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Palestine.

BY THE REV. ANDREW THOMSON, D.D., F.R.S.E., EDINBURGH.

XIII.-SYCHAR.

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The marks of that which once had been.”

ARLY on the Sabbath morning, the mis- curses and blessings, and the many myriad voices

sionary El Karey was at our tents, responded at each awful pause with their loud ready to conduct us down to Sychar; it “Amen."

having been arranged that we should The two mountains approach nearer at this hold a religious service in the little chapel belong- part of the valley than at any other, being little ing to the Jewish and Arab Christians, of which he more than fifteen hundred feet apart at the base, was minister. It was a clean, airy, cheerful little though the distance rapidly increases as you place, with cushioned divans all round its walls, ascend. It was very remarkable how much their on which the native worshippers sat after their shape and contour corresponded to each other, own Oriental fashion. Worship was conducted almost forcing upon one the conjecture that they by an English clergyman who was one of our had once been united, and that some tremendous party; and this was followed by a sermon of convulsion of nature, the throes of young

earthmuch evangelical distinctness and fervour. It quake's birth,” had riven them in sunder. Nothing would be difficult to say how many denomina- that we had ever seen before in the natural world tions of Christians were represented in that little so vividly reminded us of Coleridge's well-worn company of eleven; but both the circumstances and the character of the worship made us much

“They stood aloof, the scars remaining, more alive to our unity than to our differences.

Like rocks that had been rent asunder:

A hollow sea now rolls between ; The consciousness of being surrounded by really

Yet neither frost, nor rain, nor thunder, hostile faiths, brings out in great force the senti

Shall wholly do away, I ween, ment of brotherhood.

We remained for some hours conversing with It is a stale objection, a good many centuries the missionary about his many difficulties and old, that the sides of the two mountains on which discouragements in this stronghold of Moham- the tribes were stationed were much too far apart medan fanaticism and nest of Jewish bigotry, for the voice of Joshua and the Levites to be with its veil apparently as thick as ever. By-and- audible by either half of the multitude ; and by, it was proposed that a portion of us should modern Rationalists have not been slow to assert walk down to the entrance of the gorge, and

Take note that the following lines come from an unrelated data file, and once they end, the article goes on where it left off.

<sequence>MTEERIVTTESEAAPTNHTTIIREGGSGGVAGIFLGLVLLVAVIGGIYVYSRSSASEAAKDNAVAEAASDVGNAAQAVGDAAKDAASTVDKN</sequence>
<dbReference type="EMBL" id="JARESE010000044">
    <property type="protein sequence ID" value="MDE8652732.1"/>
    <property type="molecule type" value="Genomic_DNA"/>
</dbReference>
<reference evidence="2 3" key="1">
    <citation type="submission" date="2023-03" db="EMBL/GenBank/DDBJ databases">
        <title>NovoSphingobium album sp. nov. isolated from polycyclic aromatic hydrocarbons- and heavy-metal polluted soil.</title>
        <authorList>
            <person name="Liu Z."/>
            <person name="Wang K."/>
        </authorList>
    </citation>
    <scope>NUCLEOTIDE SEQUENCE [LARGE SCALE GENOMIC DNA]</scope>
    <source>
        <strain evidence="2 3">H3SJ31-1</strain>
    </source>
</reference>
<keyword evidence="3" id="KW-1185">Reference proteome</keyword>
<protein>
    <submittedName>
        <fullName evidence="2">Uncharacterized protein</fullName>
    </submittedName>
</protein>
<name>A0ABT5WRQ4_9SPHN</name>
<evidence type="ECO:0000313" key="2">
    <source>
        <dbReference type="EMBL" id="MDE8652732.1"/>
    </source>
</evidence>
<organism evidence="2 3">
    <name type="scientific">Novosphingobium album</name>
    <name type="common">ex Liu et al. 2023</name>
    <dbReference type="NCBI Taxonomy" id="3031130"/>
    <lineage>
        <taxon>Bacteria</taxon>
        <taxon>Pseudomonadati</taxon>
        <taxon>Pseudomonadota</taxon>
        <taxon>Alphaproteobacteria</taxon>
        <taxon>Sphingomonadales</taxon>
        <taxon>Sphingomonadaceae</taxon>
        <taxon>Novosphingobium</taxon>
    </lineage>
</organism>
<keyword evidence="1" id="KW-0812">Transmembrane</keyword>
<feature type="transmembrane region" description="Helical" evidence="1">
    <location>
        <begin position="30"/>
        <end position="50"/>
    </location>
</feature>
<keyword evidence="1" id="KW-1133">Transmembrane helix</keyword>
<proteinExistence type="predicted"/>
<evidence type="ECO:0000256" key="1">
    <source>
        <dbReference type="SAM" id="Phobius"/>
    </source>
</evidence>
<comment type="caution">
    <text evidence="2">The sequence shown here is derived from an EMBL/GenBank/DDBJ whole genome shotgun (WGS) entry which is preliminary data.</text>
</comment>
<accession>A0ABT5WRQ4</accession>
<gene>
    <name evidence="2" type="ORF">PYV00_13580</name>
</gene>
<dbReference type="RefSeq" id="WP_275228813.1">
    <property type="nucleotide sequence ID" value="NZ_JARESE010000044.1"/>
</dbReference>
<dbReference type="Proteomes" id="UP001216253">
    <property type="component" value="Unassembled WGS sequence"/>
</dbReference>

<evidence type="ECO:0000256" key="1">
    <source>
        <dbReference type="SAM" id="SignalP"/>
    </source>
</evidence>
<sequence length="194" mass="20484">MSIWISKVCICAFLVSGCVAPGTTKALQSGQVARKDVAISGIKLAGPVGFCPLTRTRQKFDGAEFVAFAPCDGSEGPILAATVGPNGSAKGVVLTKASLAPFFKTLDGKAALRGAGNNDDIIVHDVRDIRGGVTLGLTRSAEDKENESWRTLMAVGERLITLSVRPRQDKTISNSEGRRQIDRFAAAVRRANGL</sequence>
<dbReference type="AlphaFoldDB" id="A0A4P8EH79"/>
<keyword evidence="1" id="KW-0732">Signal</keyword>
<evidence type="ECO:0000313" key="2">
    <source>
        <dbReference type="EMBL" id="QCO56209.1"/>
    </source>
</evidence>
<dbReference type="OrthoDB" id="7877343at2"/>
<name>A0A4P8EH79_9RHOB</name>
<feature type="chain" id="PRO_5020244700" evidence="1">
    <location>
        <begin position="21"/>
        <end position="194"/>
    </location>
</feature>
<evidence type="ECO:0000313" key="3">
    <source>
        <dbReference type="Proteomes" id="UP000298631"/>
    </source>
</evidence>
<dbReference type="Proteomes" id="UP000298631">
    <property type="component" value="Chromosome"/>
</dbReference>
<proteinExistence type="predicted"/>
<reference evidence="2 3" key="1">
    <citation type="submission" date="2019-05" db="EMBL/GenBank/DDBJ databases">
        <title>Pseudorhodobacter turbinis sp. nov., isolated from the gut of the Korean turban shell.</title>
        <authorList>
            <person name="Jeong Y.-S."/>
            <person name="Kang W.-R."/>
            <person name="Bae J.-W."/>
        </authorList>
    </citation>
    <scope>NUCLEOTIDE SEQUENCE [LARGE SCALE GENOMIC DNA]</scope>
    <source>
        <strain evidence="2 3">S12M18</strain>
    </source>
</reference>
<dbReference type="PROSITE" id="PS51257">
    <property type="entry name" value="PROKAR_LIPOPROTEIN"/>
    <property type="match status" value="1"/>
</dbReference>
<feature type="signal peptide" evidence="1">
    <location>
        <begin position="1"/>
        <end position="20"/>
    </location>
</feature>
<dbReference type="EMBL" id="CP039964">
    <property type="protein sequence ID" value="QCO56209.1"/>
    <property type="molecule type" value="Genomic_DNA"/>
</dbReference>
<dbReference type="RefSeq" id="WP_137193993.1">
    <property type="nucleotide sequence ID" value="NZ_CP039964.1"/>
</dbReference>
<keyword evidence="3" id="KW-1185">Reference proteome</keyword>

that Joshua's narrative of this sublime transacspend an hour or two in reading and meditation tion is clearly chargeable with exaggeration and at Jacob's Well. But the morning had been

invention. But the rashness and invention are cloudy, and we were not far on our way when all on the side of the objectors. It might have the descending rain and the increasing wind been sufficient to satisfy a fairly candid mind, brought us to a halt. But we were arrested on a that the elastic atmosphere of an Eastern climate spot of great historic interest; for, in all likeli- causes it to transmit sound with a celerity and hood, we were in that very part of the valley distinctness that are sometimes astonishing. And, where, according to the charge left behind him by moreover, that the acoustic qualities of some Joses, Joshua, with the ark of the Lord before places, arising from their natural formation, have him, and having six of the tribes stationed on been known to produce effects in hearing that, the slopes of Ebal, and six stretching up the sides beforehand, were almost incredible. So that the of Gerizim, read aloud in the hearing of the im- wisdom of the witty Fuller did not desert him mense congregation the words of the law with its when he remarked that “the make and fashion

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of these mountains, picked out by God's provi- | law was chiselled out, and have expressed the dence for that purpose, might advantage much hope that these indestructible pillars, graven deep the articulate audibility of the Levites' voices.” and covered all over with their Hebrew charac

But we were able to test the matter by experi- ters, might one day yet be dug up from beneath ment, as other travellers had done before us. the soil of the dark mountain, after the burial Stationing two of our number in the centre of of so many thousand years—truth thus literthe valley and in the middle of a field of corn, ally “springing out of the earth.” While the one of our brethren ascended some distance up sacred story distinctly tells us that the pillars the sides of Ebal, while we clambered up among were covered over with plaster or cement, on the rocks of Gerizim ; it having been agreed which it is natural to suppose the law was written that the one should repeat a few of the curses, while it was yet soft; and then drying and hardenand the other a few of the blessings, without ing, the writing would continue for ages, though mentioning which of them he would select. not likely to survive the action of climate, or to And though a drizzling rain was falling, and the escape the Vandalism of man for so many thouwind blowing so hard that we could scarcely sand years. When this difficulty has been laid keep our Bibles open, we were not only heard to rest, the same class of men have been ready distinctly by the brethren in the valley, but by with another. What an incredible labour and each other from the respective mountains ; so length of time, they say, it must have cost to that, as we remember, we were able to name the write the whole of Deuteronomy on tablets of first of the curses that our friend had spoken from stone, or even on walls of cement!“ Where,” Ebal, as if he had intended a sly reference to some says an old writer, “shall they find, and how of those Rationalists whose assertions we were shall they fetch, stones in folio for so voluminous now reducing to experiment—"Cursed be he that a work ?” While nothing more